With every passing day and year, the mounting suspicion that I have never existed. What evidence would testify to my passage across the surface of this earth, itself so irrepessibly, undeniably present? Did I, in fact, come of age in that small, inhospitable country in the shadow of what I—what we all—had believed, truly believed, was the nation of Gods come to rescue a continent and a world from depredation and impurity? Did I truly number among the squalid ranks of an army built, not to defend, but surely to project and to convey the inevitability of that greatness to the farthest corners of the civilized world? What glory did I, myself, construct or imbibe? What proof is there that I was there? No scar, no wound, no photograph (but for that single, tattered one of ruins and rubble, savage for its anonymity, its brutal facelessness), no memory of triumph, nor of vengeance, however fleeting. Of hunger, it would seem, there was bounty, and of depravity in the face of such starvation: by the time the final bombs rained down on the carcass of Berlin, by the time the sea of Soviets descended on the [illegible] of the living dead forsaken to defend their deadened souls amidst the rubble, there was no thing (III, 9a) left to trade for glory, no life left to sacrifice, let alone to live.
But still the hunger, so much that I can no longer be certain that what I recall from the last days of that ill-begotten Empire are not in fact the hallucinations of an emptiness that enshrouds me in the present. The want of this moment, [which] I traverse as through a thickening fog, obliterates each moment of an earlier existence to which it becomes increasingly difficult to stake any claim.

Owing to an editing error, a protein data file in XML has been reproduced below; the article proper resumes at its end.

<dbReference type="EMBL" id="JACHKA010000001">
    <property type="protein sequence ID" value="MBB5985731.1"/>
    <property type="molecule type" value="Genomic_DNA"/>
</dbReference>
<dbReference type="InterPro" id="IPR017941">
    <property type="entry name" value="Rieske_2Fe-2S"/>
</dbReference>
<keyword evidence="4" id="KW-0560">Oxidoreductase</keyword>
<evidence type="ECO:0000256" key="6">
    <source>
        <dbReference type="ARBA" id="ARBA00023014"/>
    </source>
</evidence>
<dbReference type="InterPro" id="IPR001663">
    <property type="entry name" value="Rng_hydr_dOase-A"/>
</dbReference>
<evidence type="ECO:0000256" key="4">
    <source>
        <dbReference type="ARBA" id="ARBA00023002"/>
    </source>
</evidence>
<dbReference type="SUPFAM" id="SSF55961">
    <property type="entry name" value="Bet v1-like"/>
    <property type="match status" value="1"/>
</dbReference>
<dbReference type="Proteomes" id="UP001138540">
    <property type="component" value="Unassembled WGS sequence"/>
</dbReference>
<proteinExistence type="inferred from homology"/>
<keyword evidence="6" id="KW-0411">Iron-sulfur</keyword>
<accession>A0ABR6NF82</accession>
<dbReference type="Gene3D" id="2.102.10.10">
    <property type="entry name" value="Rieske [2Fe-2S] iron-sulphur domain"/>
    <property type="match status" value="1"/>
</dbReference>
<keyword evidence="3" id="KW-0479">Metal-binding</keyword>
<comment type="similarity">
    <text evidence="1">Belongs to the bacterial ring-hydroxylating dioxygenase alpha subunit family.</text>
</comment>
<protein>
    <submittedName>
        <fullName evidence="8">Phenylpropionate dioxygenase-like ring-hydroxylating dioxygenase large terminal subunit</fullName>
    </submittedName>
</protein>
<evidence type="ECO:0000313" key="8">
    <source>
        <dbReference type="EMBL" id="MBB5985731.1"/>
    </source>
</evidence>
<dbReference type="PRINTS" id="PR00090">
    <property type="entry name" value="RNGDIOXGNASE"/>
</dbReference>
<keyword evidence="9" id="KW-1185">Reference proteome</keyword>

Even when, by what seemed to me to be by some angelic covenant, some visitation, they screened the Film at the theater downtown and I spent what would have bought my day’s meal on the ticket, in desperate hopes that at long last I would have my evidence, my incontrovertible indemnity against the erasure of that person and that place that I still believed to have been—even then, having anxiously awaited the momentous final battle scene, gripping the ends of the armrests with each hand as if to steel myself against the listing of a great ship on a troubled sea, (III, 9b) I was left to scan in terror and in vain the swarm of faces and of uniforms and prosthetic weaponry and mimed battle cries for that harried soldier’s face that would belong to an ever so slightly younger version of myself…
In my failure–in the impossibility of recognizing my former self among the hoards of actors on the screen–my own mounting suspicions were confirmed in the same, devastating sweep of oblivion that erased the last vestiges of hope in me that I had been there, had seen the lights, the cranes, the cameras and crew too numerous to count, had waited for the director’s cue to “Charge!” and had, indeed, charged dutifully, proudly, to that call… (III, 10a)
[GLOSS: What exists in span separating evidence of a past from recollection of that past? For the subject who pretends to have ‘made history’ in some small way–or is deluded enough to project himself upon concept of History as complex of verifiable, discernible events, each perfectly susceptible to description–at what point does lack of material evidence of one’s ‘part’ in History supersede one’s ‘will to historical being’?]